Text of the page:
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Mobile phone and driving laws in Australia 22/08/2014
Here’s a state-by-state overview of the laws around using mobile phones while driving. Plus, the mobile accessories that let you use your phone legally.
Mobile phone and driving laws in Australia

Ok peeps, this is serious - using a hand-held mobile while you’re driving is really, really silly, extremely dangerous and highly illegal! Yes, text messages and talking can actually kill.

So next time you think about quickly texting a mate about what to wear tonight or posting a comment on a cat video while you’re driving (even stopped at the lights)… PUT. THE. PHONE. DOWN.  You’ll be breaking the law and you could be risking lives!

Here’s the lowdown on what you can and can’t do in each state.

Mobile phone use in Australia

Rules about the use of mobile phones in the car vary from state to state in Australia, but from Parramatta to Port Augusta, Bribie to Broome, it’s illegal to use a hand-held mobile device while driving.

The only legal way to make a call, listen to your music or use GPS on your phone while you’re driving is to have it mounted in a proper mobile device cradle or use a Bluetooth headset or Bluetooth Hands-free Car Kit. Even that isn’t OK in some states and if you’re a learner or P-plater, listen up because even hands-free is illegal for you in most states.

Here we go, state by state; what you can and can’t do with your mobile phone while driving. And what you’re up for if you get busted breaking the law!

Queensland

Bluetooth Handsfree Car Kit V4.0

You’re not allowed to use your phone at all if you’re a learner or P1 driver so you might as well leave it in your bag or pocket. You can’t use a supervising driver as a makeshift mobile device cradle either – it’s illegal for them to have a phone on loudspeaker as well.

You can make calls, play music and use GPS with the phone in a mobile device cradle though. The fine for breaking these laws in the sunshine state will wipe the smile off your face - $300 and 3 demerit points.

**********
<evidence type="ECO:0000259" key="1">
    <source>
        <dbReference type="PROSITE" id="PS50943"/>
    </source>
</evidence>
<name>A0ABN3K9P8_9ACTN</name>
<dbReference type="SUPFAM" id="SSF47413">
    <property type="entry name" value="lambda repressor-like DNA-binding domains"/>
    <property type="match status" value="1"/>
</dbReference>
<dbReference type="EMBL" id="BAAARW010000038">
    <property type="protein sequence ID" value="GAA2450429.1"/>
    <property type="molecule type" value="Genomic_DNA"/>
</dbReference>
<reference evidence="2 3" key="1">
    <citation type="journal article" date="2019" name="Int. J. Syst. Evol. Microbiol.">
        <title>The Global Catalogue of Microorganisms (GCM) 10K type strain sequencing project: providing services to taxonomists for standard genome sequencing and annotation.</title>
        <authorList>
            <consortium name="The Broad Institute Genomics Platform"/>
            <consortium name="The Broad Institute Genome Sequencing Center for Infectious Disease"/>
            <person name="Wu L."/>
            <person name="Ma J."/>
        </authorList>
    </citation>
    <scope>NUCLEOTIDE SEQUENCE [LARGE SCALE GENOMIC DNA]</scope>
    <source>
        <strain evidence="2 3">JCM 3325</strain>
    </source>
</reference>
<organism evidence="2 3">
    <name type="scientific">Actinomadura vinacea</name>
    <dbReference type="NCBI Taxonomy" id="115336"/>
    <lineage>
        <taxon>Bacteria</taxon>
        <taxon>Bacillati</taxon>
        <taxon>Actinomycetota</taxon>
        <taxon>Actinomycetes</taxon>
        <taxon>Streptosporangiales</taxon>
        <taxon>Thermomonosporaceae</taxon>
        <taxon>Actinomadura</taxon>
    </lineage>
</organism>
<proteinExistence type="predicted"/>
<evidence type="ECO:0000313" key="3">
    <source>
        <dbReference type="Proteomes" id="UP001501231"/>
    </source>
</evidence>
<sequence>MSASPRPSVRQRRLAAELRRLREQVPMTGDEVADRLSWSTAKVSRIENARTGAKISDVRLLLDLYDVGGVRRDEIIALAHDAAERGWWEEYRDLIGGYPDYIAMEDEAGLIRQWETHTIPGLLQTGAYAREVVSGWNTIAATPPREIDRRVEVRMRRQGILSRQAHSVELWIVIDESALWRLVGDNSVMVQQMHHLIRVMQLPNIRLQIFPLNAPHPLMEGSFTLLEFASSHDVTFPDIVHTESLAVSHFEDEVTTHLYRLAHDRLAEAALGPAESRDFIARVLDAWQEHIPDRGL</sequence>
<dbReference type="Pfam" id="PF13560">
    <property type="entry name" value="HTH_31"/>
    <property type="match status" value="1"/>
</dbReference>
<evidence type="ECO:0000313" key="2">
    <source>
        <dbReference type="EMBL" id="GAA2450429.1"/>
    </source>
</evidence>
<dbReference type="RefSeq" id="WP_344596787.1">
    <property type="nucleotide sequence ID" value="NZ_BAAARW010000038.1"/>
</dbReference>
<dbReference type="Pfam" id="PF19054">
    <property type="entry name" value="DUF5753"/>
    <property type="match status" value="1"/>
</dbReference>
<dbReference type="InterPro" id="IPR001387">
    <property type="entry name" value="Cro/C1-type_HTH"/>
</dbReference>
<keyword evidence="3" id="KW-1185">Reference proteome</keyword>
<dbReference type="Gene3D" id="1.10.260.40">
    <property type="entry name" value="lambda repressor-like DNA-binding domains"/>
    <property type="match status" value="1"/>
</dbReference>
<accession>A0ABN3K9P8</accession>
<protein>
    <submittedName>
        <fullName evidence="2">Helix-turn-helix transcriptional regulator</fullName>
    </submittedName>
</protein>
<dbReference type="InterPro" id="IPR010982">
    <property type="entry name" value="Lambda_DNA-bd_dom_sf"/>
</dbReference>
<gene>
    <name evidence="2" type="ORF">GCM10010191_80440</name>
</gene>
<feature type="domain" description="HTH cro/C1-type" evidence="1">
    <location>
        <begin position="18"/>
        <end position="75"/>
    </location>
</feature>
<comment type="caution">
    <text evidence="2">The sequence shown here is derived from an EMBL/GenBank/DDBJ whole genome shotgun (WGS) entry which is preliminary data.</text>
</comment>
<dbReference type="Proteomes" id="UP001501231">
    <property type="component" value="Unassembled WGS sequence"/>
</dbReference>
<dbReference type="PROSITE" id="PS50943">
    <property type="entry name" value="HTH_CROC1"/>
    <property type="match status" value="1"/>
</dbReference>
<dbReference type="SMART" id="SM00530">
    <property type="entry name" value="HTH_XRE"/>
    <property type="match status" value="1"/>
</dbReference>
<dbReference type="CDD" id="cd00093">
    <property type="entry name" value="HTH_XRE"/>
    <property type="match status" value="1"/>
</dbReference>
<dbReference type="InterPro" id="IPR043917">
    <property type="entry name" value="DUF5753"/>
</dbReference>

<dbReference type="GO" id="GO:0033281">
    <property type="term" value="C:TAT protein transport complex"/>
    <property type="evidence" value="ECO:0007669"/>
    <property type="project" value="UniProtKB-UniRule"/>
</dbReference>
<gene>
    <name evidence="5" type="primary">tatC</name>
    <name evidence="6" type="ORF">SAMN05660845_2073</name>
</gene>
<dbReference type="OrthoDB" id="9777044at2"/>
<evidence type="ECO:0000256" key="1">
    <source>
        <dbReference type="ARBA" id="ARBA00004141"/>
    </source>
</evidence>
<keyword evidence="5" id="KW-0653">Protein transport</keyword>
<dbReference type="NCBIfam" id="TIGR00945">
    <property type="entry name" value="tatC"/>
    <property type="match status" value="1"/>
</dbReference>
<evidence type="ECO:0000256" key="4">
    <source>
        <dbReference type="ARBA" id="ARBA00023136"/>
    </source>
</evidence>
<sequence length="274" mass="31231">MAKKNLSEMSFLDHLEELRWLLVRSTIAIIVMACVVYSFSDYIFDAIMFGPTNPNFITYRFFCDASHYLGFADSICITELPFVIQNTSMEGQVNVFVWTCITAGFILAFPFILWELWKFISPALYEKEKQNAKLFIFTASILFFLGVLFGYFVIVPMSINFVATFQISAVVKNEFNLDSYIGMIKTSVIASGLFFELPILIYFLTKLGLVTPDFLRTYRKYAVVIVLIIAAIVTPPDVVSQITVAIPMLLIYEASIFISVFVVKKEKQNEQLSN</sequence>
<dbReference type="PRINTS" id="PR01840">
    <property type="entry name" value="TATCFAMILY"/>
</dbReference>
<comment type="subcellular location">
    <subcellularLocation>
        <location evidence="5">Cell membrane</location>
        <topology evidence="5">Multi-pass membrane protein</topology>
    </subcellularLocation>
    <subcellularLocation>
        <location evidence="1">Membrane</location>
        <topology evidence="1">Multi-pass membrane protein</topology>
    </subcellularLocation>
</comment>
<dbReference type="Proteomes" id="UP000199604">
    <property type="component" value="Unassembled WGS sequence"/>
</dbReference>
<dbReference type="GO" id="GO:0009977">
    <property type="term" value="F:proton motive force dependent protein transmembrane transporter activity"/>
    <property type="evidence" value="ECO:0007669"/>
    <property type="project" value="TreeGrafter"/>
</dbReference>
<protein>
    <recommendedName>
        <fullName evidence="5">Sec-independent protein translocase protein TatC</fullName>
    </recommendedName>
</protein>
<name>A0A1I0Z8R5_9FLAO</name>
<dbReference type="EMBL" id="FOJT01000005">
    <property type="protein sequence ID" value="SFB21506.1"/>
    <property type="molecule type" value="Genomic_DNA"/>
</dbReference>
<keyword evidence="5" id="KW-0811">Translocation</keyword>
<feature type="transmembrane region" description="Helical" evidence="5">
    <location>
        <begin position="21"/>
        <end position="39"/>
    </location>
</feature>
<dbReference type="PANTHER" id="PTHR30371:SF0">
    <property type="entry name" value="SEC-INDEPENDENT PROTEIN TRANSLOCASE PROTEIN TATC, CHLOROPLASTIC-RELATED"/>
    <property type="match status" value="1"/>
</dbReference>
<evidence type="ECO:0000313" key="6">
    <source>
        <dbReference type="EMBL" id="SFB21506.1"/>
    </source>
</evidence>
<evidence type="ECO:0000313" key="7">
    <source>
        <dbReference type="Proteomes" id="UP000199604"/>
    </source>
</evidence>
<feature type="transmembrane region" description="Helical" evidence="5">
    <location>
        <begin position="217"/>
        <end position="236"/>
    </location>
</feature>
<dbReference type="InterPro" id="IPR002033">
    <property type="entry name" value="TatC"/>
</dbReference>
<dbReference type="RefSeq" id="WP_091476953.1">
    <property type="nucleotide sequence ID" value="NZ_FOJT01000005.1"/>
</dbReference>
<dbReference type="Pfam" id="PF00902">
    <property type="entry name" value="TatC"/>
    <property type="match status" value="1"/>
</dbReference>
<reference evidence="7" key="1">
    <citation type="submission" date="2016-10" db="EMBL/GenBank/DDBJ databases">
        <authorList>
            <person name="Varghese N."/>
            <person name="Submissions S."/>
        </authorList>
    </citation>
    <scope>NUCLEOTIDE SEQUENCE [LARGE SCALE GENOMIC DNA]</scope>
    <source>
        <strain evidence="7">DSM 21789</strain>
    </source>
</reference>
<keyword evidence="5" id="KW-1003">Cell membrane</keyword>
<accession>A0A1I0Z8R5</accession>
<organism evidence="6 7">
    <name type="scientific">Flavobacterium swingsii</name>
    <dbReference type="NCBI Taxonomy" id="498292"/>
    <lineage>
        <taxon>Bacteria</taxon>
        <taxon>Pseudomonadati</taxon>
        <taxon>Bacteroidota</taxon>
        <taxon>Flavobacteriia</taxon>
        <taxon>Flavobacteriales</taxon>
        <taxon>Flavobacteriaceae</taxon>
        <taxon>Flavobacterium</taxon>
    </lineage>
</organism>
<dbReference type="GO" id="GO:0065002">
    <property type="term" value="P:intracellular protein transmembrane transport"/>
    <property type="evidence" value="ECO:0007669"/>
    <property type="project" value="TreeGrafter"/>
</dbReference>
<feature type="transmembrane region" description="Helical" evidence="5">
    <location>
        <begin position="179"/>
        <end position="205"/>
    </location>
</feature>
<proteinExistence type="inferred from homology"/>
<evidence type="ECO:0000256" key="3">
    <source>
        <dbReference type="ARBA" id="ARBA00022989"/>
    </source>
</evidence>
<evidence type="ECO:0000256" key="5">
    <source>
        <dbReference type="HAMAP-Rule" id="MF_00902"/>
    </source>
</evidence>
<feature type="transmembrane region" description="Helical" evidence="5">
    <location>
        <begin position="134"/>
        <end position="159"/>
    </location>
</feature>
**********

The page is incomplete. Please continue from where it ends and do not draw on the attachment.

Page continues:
New South Wales

Beware New South Welsh-people, you’re not allowed to touch your phone at all while you’re in the car! Not at all! You can use your phone for calls, music and GPS as long as it’s in an approved mobile device cradle or entirely hands-free. Learners and P1 drivers can’t use mobiles at all, even hands-free.

Get caught with your phone in your hands and you’ll lose 3 demerit points (4 if you’re in a school zone) and get lumped with a $298 fine (add $100 if you’re in a school zone).

Victoria

You’ll need to wait a bit longer to use a mobile in your car if you live in Victoria. As well as Learners and P1 drivers, P2 drivers are banned from using their mobiles, hands-free or not.

If you have an approved mobile device cradle, you can use GPS and either a cradle or hands-free is fine for making calls or listening to music.

Congratulations, if you get busted for using a handheld mobile in Victoria, you’ll be paying the steepest fine in the country - $433 and 4 demerit points.

Tasmania

Universal Cradle Mobile Device

Tasmanian drivers can use GPS if the phone is in an approved fixed cradle. Calls and music are fine with either cradle or hands-free.

Tassie’s RACT are currently gunning to increase the $300, 3 demerit point fine.

Northern Territory

Territorians can make calls, play music or use GPS with the phone in an approved cradle or hands-free. And like everywhere else, learners and P1 drivers cannot use mobiles while driving at all.

The fine for using your mobile while driving in the NT will cost you $60 and 3 demerit points.

Western Australia

Like Tasmania, you can make calls and listen to music with your phone in a mobile device cradle or hands-free but if you want to use GPS, you have to have a cradle in Western Australia.

But look out if you’re a sneaky sender of texts because WA police have recently started riding unmarked motorbikes with helmet cameras specifically to record offenders in the act. Your $250,  3 demerit point fine might arrive in the post without you even realising when you were busted. But you’ll be able to get the photo evidence if you want proof it happened.

Safe mobile use while driving

Bluetooth Earpiece EliteNo one loves mobile devices as much as Sprout but when it comes to driving, using your phone is just plain dumb. So if you need to use your phone in the car for calls, music or GPS, make sure you have an approved mobile device cradle like the Sprout Universal Cradle Device, which can safely hold practically any kind of phone.

For a completely hands-free, in-car experience, Sprout’s Bluetooth Earpiece Elite gives you crystal clear sound, 4 hours of talk time and 60 hours of standby time. Also, Sprout’s newest device the Bluetooth Hands-free Car Kit V4.0 offers intelligent voice control and echo elimination technology.

Sprout is a proudly Australian owned mobile phone accessories brand that can be found in more than 300 retail locations. Buying online is made easy with free shipping for orders over $20, a Money Back Guarantee and a 12 Month Warranty.

Disclaimer: Sprout has made every effort to ensure the accuracy of the information contained in this article, however, we don’t recommend relying on it as a defence if you find yourself arguing a fine.

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